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6 Ways to Overcome Sales Objections in Your Next Training

Sales objections are a part of any sales job, and can be a tricky obstacle to overcome, but with the right strategies and techniques, they don’t have to be.  In fact, learning how to handle and overcome sales objections effectively is an essential part of any successful sales training program. 

Here, we’ll discuss six practical steps toward turning around those objections, to help your sales team be better equipped to handle any conversation and close more deals. 

The 3 most common sales objections

Because objections are a normal part of the sales process, understanding the different types of objections can help you prepare for them and effectively respond to them. 

Price objections occur when a customer has an issue with the cost of a product or service. To combat such an objection, focus on the value you’re offering and explain how the price is reflective of that value. 

Feature objections happen when customers feel as though a product or service does not have all the features they need or want, and can be addressed by emphasizing the value of your offering, as well as exploring alternatives toward solutions. 

Trust objections arise when customers are unsure if they can rely on you or your product. If you focus on building trust and highlighting the expertise you have in the industry, you can effectively change the tone of the conversation by offering to provide references and testimonials that demonstrate how other customers have had successful outcomes using your products or services.

While these three examples are the most common objections, the reality is that any sales representative may run into any sort of objection imaginable. What is more important, then, is to develop a process for addressing each argument—whatever it might be.

Fortunately, that process already exists, and in six steps, you can apply it to any objection that a customer throws your way. 

1. Establish Rapport

Early in the sales process, establishing rapport with a customer is key. It allows you to build trust and helps make the customer feel more comfortable with you, and your product or service. After all, when customers feel like they’re on the same page as their salesperson, they’re more likely to buy.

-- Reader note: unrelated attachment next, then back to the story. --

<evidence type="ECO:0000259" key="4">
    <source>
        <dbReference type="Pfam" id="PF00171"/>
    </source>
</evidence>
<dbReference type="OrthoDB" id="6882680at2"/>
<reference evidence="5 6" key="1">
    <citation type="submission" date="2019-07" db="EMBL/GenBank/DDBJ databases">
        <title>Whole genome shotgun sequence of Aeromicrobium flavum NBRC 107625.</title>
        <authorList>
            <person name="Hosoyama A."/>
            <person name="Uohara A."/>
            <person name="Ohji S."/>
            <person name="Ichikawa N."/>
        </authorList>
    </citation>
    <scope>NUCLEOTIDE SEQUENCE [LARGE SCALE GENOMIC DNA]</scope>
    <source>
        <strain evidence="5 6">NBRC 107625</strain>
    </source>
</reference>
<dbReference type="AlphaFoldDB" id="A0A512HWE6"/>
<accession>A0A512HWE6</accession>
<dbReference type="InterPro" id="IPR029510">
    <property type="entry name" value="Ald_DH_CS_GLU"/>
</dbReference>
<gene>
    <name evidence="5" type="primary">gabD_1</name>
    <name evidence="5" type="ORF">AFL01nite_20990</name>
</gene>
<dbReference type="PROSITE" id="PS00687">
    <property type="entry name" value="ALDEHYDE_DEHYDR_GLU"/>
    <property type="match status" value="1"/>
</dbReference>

So how do you establish rapport quickly? Here are some techniques to help you get started:

• Mirror body language.

If a customer is leaning in, lean in too. If they’re smiling, smile back. Mirroring helps create an atmosphere of comfort and familiarity.

• Listen. 

Listen to what the customer has to say and make sure to ask follow-up questions. Showing genuine interest in their thoughts and feelings will help you build rapport more quickly.

• Ask personal questions. 

Ask them about their interests and hobbies, or about their family or life outside of work. People like talking about themselves and showing them that you’re interested will help establish trust between you.

• Show empathy. 

Showing empathy can go a long way in building rapport. Showing that you understand what they’re going through will make them feel heard and appreciated. 

2. Repeat back what you’ve heard

One of the most effective ways to demonstrate to customers that you are listening and understanding their concerns is to repeat back what they have just said, giving them the assurance that their opinion is being heard and considered. 

For example, if a customer says, “I’m not sure this product fits my needs,” you can repeat back what they said by saying something like, “So you’re concerned that this product might not be suitable for your needs?” This type of statement allows the customer to know that you understand their objection and shows them that their opinion is valued.